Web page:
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The American Question

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In my latest column for AIER, I’m inspired to ask what Deirdre McCloskey calls “the American Question”: If you’re so smart, why ain’t you rich? [2] A slice:

There’s no shortage these days of people who claim to find [3] that employers of low-skilled workers are “monopsonists” – that is, are employers possessing monopoly power in employing low-skilled workers. The conclusion is then drawn that these monopsonist employers underpay their workers and, thus, government can help these workers by mandating that no wages be paid that are below the government-dictated minimum.

Forget here the silliness of the claim that the likes of McDonald’s, Subway, La Quinta Inn, and Aunt Esmerelda’s Pizza Emporium each has monopoly power over its workers and doesn’t have to compete with other employers for labor. Instead, recognize that any professor or pundit who truly believes such “monopsony” power exists could earn a fortune by opening up her own restaurant, motel, or lawn-care service. That entrepreneur would have an easy time bidding workers away – at wages attractive both to her and to workers – from their existing employers.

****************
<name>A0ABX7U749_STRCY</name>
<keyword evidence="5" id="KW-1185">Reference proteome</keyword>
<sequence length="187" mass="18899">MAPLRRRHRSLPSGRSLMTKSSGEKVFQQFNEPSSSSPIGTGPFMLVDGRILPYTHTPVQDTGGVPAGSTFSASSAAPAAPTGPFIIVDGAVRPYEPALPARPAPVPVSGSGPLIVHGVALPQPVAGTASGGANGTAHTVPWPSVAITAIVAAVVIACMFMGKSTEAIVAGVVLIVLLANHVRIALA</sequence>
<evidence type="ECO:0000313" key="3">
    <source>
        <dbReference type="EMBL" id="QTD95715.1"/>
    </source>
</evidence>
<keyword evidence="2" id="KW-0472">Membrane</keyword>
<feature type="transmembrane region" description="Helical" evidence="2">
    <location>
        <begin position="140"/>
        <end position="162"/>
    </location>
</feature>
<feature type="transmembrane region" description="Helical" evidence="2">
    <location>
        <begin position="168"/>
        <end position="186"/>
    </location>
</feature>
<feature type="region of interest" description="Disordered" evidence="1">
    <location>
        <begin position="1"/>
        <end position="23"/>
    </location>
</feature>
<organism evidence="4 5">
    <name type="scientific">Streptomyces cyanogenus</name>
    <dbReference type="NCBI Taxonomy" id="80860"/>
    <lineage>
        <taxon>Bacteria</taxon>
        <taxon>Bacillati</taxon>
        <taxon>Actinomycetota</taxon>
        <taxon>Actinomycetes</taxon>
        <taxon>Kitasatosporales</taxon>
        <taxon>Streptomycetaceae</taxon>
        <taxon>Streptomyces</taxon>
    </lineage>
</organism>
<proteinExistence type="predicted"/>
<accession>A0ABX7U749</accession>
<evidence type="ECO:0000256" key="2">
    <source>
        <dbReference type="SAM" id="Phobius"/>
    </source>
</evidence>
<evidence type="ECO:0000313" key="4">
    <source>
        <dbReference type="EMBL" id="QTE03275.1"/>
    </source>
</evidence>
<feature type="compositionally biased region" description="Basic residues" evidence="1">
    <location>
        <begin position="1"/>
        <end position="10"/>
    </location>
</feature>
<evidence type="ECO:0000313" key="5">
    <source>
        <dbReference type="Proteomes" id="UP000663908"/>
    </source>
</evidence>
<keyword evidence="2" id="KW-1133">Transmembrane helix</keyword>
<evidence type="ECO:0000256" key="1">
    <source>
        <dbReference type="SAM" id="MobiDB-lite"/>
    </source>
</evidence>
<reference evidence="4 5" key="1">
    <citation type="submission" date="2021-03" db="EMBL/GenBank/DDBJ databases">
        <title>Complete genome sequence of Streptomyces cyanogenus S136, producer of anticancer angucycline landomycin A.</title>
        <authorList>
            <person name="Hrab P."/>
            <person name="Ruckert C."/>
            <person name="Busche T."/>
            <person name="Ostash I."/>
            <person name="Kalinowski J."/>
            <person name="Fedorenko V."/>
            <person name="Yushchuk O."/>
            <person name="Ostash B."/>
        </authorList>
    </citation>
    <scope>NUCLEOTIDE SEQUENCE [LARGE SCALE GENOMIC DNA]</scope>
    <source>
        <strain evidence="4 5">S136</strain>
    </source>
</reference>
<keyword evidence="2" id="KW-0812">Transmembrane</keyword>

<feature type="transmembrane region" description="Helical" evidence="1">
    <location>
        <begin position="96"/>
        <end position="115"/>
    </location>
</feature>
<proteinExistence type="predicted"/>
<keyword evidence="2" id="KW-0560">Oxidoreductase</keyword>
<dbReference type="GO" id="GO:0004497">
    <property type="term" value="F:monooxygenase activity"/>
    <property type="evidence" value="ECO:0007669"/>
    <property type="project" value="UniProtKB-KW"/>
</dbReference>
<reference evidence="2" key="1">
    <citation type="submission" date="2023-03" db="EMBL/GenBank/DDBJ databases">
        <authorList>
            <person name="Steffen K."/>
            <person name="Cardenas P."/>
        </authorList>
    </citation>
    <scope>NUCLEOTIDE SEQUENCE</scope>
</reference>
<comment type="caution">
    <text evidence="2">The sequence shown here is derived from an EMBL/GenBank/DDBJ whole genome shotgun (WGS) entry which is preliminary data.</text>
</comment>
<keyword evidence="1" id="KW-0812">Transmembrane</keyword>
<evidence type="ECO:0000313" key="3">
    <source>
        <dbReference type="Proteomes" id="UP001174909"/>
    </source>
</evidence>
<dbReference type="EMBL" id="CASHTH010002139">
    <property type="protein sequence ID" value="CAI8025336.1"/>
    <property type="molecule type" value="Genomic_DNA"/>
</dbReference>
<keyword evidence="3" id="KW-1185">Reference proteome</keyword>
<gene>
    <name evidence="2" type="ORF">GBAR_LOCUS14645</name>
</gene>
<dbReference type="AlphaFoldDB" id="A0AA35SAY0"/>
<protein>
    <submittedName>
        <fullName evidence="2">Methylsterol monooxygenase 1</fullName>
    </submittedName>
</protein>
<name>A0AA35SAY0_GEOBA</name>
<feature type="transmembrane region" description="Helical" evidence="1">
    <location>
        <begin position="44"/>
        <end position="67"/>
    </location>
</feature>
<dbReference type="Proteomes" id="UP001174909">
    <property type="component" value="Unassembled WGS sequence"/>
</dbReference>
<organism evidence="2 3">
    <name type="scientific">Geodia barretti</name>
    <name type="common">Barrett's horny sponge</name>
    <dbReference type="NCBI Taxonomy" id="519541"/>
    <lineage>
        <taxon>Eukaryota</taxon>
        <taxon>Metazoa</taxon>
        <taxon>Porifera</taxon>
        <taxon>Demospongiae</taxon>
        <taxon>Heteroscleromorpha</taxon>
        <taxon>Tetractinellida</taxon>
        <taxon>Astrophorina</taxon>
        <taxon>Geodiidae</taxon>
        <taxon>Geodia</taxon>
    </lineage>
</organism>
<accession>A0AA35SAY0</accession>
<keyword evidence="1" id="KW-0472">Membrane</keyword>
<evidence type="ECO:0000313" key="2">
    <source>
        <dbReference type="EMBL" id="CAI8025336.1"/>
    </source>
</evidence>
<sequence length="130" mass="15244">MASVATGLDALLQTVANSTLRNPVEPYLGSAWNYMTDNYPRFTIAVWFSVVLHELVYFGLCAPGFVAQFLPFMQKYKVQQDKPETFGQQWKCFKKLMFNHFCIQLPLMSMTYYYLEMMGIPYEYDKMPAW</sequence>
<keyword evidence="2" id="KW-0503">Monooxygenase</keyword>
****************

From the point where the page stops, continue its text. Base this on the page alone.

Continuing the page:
Yet rather than put her own money where her mouth is, the professor or pundit who glibly shouts “Monopsony, therefore minimum wages!” instead puts the economic livelihoods of many unskilled workers at risk by endorsing a policy that, if her glib shout is mistaken, prices many of these workers out of jobs.


Not all assertions of the existence of market failure are ones that point to profit opportunities in the private market. (In fact, as I’ll discuss next week at this site, in labor markets government itself often enforces policies that keep the pay of some workers artificially low.) But a surprisingly large number of allegations of market failure do imply the existence of profit opportunities. And so these assertions – assertions such as that women as a group are underpaid – should be dismissed out of hand if (as is almost always the case) those who do the asserting refuse to risk their own time and resources on undertaking private-sector activities that would make these individuals rich as they simultaneously correct the alleged failures. If these individuals aren’t getting rich by acting with their own money on what they assert to be true, then they ain’t so smart after all.